Let’s talk about erectors.

I’m stressed. The end of my semesters — as a student and as a teacher — are rapidly approaching, but they’re both still in “fuck! it’s all due now!” phase and have not yet entered the “so close I can taste it euphoria.” Term papers taste like fishy sand.

I’m cranky. See “stressed” above. Plus the MenstroMonster is rooming with me for the foreseeable future, my pelvis feels like it’s on fire and about to explode, and part of me sort of wishes it would.

So I am hunched, spine rounded, over my desk and keyboard, neck jutting forward to glare at the monitor. Given the subject matter, I am acutely aware of how this is impacting my erector spinae.

The erector spinae — look at that seamless writing transition! — are a group of muscles and ligaments that run roughly vertically from the lumbar spine up to the neck. In MS Paint Anatomy, those muscles look like this:

Line drawing of a square torso with colored lines running vertically to represent the muscles of the erector spinae group.

The muscle right next to the spine on either side is called spinalis. (It, like all the muscles in the erector spinae group, consists of 3 vertical parts as well: cervical, when talking about the part along the neck and shoulder area; thoracic, when talking about the upper and mid back; and lumborum, when referring to the low back.) Next to that is the longissimus, the “meatiest” muscle in this group; it’s about a half inch to either side of the spine and may feel like rope or sinew. To the side of that is the iliocostalis muscle, which originates both on the sacrum (spine) and iliac crest (top of the pelvic/hip bone).

As a group, the erector spinae have two main functions: Working bilaterally, they extend the spine — entering a backbend or returning to neutral from a forward bend. Working single-sidedly, they laterally flex the spine to that side. The more lateral muscles — longissimus and iliocostalis — are active to some degree in spinal twisting, depending on the depth of the twist.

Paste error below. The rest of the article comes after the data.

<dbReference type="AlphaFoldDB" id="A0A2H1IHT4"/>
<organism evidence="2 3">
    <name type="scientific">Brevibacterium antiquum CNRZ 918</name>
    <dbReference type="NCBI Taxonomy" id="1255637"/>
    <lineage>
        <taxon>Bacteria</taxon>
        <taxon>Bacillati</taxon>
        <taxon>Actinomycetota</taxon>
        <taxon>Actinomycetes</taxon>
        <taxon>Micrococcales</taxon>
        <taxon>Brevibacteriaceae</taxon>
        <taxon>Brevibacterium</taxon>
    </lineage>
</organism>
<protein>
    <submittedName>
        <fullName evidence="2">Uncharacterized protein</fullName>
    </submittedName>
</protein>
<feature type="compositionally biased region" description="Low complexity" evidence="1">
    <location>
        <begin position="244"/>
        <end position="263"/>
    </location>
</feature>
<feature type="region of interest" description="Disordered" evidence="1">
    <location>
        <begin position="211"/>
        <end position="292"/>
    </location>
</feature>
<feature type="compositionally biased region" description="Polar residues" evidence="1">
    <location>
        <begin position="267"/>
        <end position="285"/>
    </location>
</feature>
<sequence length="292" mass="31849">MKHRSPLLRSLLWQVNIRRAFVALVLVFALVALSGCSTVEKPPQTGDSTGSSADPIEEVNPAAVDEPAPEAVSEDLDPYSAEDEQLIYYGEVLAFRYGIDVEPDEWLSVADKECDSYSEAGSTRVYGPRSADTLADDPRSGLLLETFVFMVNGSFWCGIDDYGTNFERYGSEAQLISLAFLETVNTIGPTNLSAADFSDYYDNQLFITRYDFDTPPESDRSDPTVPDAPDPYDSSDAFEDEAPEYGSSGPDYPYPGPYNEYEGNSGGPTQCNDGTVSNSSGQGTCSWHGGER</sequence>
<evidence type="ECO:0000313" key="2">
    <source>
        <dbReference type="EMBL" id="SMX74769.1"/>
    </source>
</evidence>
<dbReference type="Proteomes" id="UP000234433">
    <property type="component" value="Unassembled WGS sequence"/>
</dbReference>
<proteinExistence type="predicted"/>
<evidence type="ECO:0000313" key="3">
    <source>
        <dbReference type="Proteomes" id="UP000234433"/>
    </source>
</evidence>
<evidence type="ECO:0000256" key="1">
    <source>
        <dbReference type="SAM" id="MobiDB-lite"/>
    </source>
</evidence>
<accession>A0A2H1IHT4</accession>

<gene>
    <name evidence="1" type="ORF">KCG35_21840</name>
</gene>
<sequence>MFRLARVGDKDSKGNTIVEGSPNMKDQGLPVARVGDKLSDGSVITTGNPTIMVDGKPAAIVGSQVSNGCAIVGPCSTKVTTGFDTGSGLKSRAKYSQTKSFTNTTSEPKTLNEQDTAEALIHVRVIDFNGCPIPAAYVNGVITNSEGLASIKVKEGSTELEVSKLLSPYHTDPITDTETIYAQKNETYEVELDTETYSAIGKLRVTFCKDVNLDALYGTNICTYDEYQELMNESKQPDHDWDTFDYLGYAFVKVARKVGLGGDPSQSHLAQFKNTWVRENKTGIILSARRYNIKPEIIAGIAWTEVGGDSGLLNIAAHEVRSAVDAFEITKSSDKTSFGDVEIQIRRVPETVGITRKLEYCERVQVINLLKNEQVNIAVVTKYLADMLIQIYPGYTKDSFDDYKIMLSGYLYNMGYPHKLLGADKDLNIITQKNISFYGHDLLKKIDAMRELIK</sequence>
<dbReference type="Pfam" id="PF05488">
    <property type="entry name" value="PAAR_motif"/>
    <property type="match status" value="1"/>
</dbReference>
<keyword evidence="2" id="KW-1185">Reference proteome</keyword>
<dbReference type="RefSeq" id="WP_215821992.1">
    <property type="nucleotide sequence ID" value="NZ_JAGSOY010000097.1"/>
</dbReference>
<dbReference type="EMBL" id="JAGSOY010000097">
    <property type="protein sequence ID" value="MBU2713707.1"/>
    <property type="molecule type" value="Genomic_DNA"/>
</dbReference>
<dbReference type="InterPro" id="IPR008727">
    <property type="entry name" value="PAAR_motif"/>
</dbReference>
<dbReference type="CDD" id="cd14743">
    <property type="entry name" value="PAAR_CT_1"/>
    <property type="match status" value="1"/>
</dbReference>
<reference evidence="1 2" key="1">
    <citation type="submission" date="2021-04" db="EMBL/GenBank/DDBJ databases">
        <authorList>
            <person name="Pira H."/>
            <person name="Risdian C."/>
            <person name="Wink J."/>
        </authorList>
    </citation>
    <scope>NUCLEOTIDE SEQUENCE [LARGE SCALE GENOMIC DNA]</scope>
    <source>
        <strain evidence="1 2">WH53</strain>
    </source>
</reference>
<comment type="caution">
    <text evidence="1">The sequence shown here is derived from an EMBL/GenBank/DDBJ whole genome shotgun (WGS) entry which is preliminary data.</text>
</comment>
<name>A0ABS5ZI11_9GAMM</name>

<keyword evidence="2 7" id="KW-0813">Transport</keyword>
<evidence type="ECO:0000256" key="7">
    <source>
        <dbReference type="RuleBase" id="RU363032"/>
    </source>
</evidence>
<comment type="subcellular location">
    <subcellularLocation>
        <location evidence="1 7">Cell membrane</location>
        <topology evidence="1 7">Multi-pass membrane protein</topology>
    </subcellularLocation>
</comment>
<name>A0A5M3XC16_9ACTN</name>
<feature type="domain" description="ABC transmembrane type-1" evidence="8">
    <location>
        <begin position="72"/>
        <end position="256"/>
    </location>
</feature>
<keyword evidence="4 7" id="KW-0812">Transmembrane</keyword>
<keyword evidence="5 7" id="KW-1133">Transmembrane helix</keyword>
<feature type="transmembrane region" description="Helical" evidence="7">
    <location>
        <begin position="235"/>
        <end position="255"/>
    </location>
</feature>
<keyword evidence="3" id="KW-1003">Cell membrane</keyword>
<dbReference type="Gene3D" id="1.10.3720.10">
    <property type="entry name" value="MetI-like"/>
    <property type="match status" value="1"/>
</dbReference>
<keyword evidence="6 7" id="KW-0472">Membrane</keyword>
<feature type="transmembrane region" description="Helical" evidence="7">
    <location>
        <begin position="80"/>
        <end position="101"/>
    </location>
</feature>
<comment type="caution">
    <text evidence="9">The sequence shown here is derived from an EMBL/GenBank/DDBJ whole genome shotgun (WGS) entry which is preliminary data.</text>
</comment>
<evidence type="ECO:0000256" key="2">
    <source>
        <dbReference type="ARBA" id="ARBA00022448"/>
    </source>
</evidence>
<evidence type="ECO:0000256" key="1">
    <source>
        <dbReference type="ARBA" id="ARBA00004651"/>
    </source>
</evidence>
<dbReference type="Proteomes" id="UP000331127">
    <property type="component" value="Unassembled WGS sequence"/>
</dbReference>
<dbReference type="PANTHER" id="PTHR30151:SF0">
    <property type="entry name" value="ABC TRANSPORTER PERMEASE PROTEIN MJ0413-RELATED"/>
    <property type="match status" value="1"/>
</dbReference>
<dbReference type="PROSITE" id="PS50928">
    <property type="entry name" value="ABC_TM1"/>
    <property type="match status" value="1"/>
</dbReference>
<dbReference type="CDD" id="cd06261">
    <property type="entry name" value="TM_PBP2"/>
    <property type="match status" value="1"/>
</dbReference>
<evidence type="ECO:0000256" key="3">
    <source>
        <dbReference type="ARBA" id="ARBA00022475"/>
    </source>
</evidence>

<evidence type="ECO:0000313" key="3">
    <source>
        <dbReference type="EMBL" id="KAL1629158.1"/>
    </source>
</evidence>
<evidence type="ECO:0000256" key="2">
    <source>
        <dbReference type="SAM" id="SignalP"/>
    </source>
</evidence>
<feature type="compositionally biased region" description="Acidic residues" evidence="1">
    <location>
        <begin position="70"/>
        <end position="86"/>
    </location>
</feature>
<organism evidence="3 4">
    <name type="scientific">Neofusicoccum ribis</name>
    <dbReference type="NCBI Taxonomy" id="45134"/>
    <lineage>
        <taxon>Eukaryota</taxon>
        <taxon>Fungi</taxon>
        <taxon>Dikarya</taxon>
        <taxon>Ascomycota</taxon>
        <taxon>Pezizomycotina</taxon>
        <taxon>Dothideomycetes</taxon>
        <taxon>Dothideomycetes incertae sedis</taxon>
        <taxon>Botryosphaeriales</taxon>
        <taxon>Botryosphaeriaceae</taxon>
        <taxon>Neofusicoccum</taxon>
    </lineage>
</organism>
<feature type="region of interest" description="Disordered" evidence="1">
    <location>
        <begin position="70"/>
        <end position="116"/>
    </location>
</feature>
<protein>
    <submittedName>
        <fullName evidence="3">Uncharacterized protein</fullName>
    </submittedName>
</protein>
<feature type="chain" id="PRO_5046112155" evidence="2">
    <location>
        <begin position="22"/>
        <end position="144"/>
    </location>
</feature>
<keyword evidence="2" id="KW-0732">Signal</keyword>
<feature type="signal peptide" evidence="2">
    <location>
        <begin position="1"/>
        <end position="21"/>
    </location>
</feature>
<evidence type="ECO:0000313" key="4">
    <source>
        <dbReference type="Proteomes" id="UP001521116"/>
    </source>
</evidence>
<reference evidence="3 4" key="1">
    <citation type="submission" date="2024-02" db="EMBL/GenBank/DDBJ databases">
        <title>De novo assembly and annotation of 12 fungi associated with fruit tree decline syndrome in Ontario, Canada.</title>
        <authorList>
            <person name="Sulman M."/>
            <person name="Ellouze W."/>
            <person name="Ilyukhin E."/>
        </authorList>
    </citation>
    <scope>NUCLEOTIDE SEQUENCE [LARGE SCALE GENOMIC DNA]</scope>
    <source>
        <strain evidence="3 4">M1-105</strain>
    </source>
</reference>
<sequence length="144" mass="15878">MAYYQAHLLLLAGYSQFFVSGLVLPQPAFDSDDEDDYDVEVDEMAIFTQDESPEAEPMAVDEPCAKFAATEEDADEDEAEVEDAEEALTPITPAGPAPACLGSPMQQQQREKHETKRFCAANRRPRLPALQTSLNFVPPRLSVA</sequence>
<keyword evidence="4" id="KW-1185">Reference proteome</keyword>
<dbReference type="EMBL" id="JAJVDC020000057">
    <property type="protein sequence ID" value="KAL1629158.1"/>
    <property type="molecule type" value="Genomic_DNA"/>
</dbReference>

In a fair portion of contemporary industrialized societies, where the expectation is to be bent (forward) over something for much of the day, there is a tendency for the erector spinae to be overstretched and insufficiently strong. This can lead to a few issues, the first being an over-rounded thoracic spine and tighter (but not necessarily stronger) muscles across the front of the body. (Remember when we talked about the implications — physical and societal — of tight abs? This is that.) In addition to issues of muscle weakness putting stress on other muscles, bones, and connective tissue, imbalance in the longissimus and iliocostalis can result in low back and butt/hip pain.

Fair warning: The low back/hip/pelvic region is complex, and not all pain felt in that location is caused by the erector spinae — or by any skeletal muscles at all — necessarily. Simply put, there is all kinds of shit happening there and it is impossible to determine — particularly as a non-healthcare-professional over the Internet — what is causing any given individual’s shit. (And indeed, I spent 14 years in diagnosis for my Shit Down There.) However, for folks without contraindications and who practice asana mindfully, it’s unlikely that working to strengthen the erector spinae will do harm and quite possible that it will do tangible good.

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Posted in backbend, core
2 comments on “Let’s talk about erectors.
  1. […] Spine Warm-Up & Self-Massage Because it’s Friday and I deserve it. Also because apanasana is a great way to move into an asana focus on the erector spinae. […]

  2. […] — Oh, My! As we move into the part of our series where we work on strengthening the erector spinae, I’m sort of troubled by and stuck on names. In all yoga classes where I’ve seen this […]

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